Stress Can Add Calories

Our lives are full of deadlines, demands, disappointments, and defeats. It’s no wonder so many people turn to comfort foods for a little relief.

A little stress is a good thing. It keeps us motivated and on our toes, but when it gets out of control it can affect our health.Chronic stress is different. It interrupts nearly every body system. It can increase blood pressure, up the risk of heart attack and stroke, and suppress the immune system among other things. And it can also contribute to weight gain.

A new study, conducted at Ohio State University’s Clinical Research Center, suggests that stressful events have an effect on the body’s metabolism that leads to weight gain. And if that person has a history of depression, the ultimate weight gain will be even worse.

Women who reported experiencing some type of stressor the day before the study burned 104 fewer calories on average than women who said they had not experienced any particular stress. Over the course of a year that is the equivalent of a weight gain of nearly 11 pounds.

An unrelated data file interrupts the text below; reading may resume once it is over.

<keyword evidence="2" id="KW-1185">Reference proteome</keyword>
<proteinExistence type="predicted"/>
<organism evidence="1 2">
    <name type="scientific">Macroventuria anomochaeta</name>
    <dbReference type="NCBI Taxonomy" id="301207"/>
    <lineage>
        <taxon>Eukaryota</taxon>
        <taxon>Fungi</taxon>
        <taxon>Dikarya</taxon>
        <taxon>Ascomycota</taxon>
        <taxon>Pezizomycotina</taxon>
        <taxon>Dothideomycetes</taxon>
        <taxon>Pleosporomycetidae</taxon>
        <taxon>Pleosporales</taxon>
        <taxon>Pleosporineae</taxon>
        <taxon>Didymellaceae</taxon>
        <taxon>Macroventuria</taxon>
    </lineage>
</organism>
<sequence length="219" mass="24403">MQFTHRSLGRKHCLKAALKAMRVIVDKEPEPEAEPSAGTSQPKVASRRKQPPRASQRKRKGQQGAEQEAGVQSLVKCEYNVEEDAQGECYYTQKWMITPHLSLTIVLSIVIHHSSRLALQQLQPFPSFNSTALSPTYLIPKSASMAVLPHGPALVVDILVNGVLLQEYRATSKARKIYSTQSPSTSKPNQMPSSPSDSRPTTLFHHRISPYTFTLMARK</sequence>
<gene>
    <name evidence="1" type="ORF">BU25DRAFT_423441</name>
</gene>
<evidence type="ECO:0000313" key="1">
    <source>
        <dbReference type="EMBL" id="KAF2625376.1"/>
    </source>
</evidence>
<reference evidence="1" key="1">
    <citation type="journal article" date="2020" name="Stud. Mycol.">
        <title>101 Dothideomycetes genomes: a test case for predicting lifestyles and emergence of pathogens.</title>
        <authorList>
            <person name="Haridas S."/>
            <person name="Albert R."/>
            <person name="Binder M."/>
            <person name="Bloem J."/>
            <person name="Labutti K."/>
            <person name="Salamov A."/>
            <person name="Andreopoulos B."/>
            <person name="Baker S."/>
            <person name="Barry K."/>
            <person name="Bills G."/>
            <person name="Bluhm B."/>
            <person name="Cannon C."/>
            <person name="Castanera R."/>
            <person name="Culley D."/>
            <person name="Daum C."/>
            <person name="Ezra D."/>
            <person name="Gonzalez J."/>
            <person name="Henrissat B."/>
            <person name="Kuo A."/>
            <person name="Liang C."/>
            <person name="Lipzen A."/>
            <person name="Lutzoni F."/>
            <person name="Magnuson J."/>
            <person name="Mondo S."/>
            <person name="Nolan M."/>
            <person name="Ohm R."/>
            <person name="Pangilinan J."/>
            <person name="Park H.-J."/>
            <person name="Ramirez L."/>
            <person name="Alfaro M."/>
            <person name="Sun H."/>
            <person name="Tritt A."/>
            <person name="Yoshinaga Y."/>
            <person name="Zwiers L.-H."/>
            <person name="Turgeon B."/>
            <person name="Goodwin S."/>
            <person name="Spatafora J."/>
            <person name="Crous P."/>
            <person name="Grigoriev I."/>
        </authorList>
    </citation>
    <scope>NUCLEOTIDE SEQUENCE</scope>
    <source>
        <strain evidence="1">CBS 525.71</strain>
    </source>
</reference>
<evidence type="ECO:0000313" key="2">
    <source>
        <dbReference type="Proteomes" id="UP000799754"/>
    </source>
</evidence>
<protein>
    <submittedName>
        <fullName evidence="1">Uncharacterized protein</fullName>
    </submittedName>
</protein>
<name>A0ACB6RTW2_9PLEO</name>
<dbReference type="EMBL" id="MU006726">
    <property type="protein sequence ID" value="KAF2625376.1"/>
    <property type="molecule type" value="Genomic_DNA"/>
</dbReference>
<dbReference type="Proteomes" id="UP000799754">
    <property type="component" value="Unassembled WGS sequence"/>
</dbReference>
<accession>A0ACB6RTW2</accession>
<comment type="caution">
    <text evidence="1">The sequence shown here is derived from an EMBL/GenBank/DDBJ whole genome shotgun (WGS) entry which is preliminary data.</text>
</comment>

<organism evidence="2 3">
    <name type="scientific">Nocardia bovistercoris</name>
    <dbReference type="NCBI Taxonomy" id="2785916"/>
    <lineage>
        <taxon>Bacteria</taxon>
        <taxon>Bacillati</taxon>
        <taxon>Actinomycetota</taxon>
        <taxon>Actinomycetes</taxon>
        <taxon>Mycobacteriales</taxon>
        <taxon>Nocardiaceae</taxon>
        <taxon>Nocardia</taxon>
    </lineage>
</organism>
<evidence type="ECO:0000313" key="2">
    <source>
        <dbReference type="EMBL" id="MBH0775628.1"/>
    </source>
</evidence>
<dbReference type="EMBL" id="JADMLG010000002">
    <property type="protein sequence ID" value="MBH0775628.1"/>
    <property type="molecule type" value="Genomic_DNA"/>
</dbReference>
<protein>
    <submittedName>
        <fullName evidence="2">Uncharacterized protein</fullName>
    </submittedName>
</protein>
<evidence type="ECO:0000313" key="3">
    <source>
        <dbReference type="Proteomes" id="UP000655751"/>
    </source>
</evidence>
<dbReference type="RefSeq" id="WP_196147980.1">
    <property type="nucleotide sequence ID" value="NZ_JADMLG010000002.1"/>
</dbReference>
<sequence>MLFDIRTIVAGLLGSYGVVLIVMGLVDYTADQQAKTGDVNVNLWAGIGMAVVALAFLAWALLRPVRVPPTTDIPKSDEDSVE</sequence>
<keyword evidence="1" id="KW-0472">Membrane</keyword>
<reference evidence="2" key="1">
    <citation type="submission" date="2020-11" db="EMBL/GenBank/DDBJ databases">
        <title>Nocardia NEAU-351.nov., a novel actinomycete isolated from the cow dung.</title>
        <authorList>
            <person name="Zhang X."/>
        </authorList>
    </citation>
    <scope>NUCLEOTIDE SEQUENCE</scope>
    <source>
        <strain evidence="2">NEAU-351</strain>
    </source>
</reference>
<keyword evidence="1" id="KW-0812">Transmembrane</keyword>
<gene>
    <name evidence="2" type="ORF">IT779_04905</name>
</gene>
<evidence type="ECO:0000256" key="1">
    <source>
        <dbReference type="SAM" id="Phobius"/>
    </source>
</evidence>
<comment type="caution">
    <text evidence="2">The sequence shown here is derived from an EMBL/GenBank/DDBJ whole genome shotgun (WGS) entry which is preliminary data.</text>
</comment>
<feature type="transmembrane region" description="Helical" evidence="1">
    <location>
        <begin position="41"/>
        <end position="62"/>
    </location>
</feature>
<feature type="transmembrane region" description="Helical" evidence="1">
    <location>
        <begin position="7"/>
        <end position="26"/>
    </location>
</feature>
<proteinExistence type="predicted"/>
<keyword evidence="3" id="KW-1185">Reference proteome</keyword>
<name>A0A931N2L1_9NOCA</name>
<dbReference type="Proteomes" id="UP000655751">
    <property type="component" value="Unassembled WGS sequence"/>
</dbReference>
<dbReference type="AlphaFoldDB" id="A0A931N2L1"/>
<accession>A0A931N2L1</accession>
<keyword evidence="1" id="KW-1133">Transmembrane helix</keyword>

“We suspected that the saturated fat would have a worse impact on metabolism in women, but in our findings, both high-fat meals consistently showed the same results in terms of how stressors could affect their energy expenditure,” Martha Belury, a co-author of the study, said in a statement.

So what’s a person to do when they are faced with stressful events? Belury, a professor of nutrition, suggests stocking the refrigerator and kitchen cabinets with healthy food choices to reach for in times of stress.

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Fresh or canned fruit, raw vegetables with hummus dip, nuts, lowfat yogurt, fat-free popcorn, baked tortilla chips and salsa, and string cheese are all convenient foods with a nutritional punch that won’t wreck your diet when your stress level peaks.

The study was published in Biological Psychiatry.

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